How planned shutdowns keep the hospital running

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How planned shutdowns keep the hospital running

Toronto, June 14, 2017

By Kate Manicom

Steven Trentin, a lead plumber, prepares a heat exchanger for a shutdown
Steven Trentin, a lead plumber, prepares a heat exchanger for a shutdown. The device uses steam to heat water, which is then pumped throughout the facility to heat the hospital. (Photo by Katie Cooper)

Hidden behind the walls and above the ceilings at St. Michael's are the systems essential to providing patient care, powering lights on the helipad, transferring steam to sterilize equipment and pumping medical gas to the ICUs.

Both regular hospital maintenance and construction require planned shutdowns of hospital systems. When service is added or eliminated, like connecting power to a renovated clinic or removing obsolete pipes, the electricity must be turned off or pipes fully drained to safely do work. The Engineering and Plant Services Department has completed more than 500 shutdowns specifically for the 3.0 construction and renovation project since it started two years ago.

“A shutdown is not just a quick flip of a switch; each one is unique,” said Quinton D'Mello, manager of Engineering and Plant Services. “The type of service affected, the wing of the hospital, even the weather, are all factors in the timing and duration of a shutdown. They require planning, coordination and communication. But the number one priority is ensuring patient care is unaffected.”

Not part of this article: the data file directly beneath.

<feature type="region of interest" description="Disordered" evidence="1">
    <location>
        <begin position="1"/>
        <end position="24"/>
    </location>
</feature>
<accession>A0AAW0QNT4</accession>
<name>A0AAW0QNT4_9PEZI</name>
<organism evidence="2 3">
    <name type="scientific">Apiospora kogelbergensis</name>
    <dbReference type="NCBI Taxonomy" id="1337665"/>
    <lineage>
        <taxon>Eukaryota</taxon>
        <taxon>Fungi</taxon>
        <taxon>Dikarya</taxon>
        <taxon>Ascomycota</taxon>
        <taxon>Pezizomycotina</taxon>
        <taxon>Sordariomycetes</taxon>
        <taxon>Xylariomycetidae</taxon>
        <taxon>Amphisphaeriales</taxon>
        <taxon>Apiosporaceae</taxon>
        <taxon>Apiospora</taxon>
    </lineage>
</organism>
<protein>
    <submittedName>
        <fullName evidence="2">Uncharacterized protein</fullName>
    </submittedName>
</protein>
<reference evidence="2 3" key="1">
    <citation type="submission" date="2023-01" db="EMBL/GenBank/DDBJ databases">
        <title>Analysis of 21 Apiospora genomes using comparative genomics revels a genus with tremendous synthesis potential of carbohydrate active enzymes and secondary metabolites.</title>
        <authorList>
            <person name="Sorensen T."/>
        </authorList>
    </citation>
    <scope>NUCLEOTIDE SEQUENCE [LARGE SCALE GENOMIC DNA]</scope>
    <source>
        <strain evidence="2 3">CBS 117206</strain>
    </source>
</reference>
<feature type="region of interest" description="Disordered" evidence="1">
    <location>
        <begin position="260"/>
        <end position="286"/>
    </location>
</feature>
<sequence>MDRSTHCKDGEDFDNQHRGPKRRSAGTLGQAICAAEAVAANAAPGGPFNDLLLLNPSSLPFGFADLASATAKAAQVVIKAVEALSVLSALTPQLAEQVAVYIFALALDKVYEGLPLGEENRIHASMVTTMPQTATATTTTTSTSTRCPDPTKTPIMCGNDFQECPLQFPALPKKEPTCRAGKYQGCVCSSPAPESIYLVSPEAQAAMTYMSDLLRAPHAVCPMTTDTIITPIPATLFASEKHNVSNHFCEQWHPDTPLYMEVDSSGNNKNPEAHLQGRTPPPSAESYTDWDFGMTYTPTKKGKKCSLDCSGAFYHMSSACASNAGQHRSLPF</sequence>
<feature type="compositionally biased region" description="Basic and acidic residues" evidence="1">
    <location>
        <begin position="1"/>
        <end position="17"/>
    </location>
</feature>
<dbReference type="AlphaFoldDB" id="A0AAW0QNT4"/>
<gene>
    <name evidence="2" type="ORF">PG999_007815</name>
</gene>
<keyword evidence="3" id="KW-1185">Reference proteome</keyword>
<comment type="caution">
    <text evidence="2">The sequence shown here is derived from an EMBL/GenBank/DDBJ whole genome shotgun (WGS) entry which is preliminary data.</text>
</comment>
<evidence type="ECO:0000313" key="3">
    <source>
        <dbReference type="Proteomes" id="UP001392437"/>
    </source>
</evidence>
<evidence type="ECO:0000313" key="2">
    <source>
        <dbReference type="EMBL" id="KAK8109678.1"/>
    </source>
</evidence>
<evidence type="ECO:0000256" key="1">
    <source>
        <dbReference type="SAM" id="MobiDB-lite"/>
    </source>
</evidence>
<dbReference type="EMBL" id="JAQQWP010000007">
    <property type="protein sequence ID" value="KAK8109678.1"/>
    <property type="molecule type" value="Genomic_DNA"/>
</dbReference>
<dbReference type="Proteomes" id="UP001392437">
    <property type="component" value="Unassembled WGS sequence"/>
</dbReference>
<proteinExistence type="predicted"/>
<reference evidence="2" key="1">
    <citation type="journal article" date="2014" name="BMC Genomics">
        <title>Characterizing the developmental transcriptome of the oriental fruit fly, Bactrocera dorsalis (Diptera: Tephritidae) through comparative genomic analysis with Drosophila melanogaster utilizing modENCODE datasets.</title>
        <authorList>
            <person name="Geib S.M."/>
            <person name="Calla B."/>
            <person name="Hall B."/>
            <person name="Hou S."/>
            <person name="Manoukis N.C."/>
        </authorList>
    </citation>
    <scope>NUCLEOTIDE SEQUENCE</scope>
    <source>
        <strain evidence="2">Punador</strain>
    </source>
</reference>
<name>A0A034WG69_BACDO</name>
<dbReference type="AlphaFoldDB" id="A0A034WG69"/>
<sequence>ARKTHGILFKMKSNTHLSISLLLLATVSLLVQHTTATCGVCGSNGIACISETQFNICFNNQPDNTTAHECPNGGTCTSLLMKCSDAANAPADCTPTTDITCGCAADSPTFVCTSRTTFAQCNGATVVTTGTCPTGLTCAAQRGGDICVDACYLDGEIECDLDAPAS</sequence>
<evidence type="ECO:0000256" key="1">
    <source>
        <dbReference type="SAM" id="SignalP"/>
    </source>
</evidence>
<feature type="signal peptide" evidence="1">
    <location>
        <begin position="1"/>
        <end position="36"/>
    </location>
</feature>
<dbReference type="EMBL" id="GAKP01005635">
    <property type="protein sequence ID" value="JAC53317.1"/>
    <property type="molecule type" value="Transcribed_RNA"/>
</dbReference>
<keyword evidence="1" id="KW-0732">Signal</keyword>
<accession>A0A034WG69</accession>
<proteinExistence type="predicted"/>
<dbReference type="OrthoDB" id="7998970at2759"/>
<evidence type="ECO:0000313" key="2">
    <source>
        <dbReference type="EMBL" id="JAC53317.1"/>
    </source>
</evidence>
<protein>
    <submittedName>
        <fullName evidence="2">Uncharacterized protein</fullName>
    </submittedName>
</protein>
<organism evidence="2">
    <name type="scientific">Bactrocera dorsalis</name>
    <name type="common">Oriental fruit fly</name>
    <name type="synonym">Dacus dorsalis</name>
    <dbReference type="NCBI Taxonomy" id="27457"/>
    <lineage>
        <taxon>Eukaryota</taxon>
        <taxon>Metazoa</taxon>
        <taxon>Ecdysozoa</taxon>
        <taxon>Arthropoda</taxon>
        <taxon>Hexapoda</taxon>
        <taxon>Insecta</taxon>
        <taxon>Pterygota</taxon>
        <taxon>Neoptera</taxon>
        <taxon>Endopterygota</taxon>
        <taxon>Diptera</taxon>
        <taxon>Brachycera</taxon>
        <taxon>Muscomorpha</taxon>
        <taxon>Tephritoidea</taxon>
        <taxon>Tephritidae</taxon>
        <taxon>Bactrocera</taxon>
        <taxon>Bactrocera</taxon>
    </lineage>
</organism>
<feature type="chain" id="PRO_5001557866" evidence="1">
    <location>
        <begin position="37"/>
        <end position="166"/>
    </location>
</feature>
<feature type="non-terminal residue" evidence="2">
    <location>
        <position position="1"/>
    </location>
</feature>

After receiving a shutdown request from the contractor, the Engineering team reviews the hospital’s as-built drawings to understand the impact of the shutdown. As-built drawings show all the changes that have been made to a building’s systems since it was constructed. Due to the age of some parts of the hospital, plumbing as-built drawings are sometimes unreliable because of the condition of the drawings or because they don’t reflect small changes made over the years.

“A shutdown is not just a quick flip of a switch; each one is unique.”
– Quinton D’Mello, manager of Engineering and Plant Services

When the full impact of a shutdown can’t be determined by drawings, Engineering investigates in person, opening walls or ceilings to see how the services have been laid out. This work is done in consultation with Infection Prevention and Control and the affected unit.

Shutdowns are often completed at night, when reduced water supply or changes in temperature will be less likely to affect patient care. No matter the hour, the Engineering team is on site to monitor. A plumbing shutdown may require a fire watch if water is cut to sprinklers. Shutdowns affecting sterile areas need to be closely observed to ensure humidity and temperature levels do not exceed levels where bacteria can grow.

Communication between all parties is key, said D’Mello. Staff in affected areas must feel prepared and understand the scope of work. The Engineering team must also be in close contact with the contractor to know when the work will start, end or if problems arise in the midst of the shutdown.

“Shutdowns take time, both to prepare and to execute,” said D’Mello. “But ideally when a shutdown goes well, no one will notice it.”

About St. Michael's Hospital

St. Michael’s Hospital provides compassionate care to all who enter its doors. The hospital also provides outstanding medical education to future health care professionals in more than 29 academic disciplines. Critical care and trauma, heart disease, neurosurgery, diabetes, cancer care, and care of the homeless are among the Hospital’s recognized areas of expertise. Through the Keenan Research Centre and the Li Ka Shing International Healthcare Education Center, which make up the Li Ka Shing Knowledge Institute, research and education at St. Michael’s Hospital are recognized and make an impact around the world. Founded in 1892, the hospital is fully affiliated with the University of Toronto.

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